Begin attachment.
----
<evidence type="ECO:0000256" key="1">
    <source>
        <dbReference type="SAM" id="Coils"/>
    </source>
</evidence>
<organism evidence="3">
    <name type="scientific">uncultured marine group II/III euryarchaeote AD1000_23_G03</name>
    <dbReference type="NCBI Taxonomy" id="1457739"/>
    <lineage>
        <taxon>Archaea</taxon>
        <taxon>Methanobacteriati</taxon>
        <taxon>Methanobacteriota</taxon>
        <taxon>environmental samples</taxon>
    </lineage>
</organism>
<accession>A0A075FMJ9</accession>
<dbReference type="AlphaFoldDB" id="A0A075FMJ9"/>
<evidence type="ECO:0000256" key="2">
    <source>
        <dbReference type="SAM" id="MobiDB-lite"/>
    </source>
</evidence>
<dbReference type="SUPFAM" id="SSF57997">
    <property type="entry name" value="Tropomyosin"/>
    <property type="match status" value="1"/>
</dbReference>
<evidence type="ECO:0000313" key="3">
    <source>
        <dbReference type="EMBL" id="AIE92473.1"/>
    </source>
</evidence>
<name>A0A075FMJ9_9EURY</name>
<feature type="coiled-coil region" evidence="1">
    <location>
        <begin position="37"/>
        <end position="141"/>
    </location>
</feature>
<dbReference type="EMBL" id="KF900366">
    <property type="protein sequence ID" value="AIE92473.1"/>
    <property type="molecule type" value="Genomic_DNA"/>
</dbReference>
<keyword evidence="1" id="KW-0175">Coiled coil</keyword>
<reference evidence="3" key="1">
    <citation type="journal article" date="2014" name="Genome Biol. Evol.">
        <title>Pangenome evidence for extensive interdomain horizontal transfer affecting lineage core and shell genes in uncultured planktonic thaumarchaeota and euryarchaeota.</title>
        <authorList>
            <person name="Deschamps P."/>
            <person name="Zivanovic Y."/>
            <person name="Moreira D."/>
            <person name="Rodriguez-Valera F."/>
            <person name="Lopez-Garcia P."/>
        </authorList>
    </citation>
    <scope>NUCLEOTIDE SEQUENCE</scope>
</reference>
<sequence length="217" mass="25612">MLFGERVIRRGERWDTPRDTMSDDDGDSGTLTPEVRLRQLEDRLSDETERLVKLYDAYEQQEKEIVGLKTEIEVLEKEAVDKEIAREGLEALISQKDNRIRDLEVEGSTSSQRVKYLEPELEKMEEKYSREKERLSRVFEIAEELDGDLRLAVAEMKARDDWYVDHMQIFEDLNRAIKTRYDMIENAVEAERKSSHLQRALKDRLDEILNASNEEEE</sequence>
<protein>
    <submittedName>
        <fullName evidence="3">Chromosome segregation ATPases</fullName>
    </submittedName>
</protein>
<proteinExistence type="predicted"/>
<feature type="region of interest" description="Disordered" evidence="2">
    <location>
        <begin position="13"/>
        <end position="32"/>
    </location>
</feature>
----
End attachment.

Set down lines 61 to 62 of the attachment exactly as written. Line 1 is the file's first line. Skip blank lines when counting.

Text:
    </submittedName>
</protein>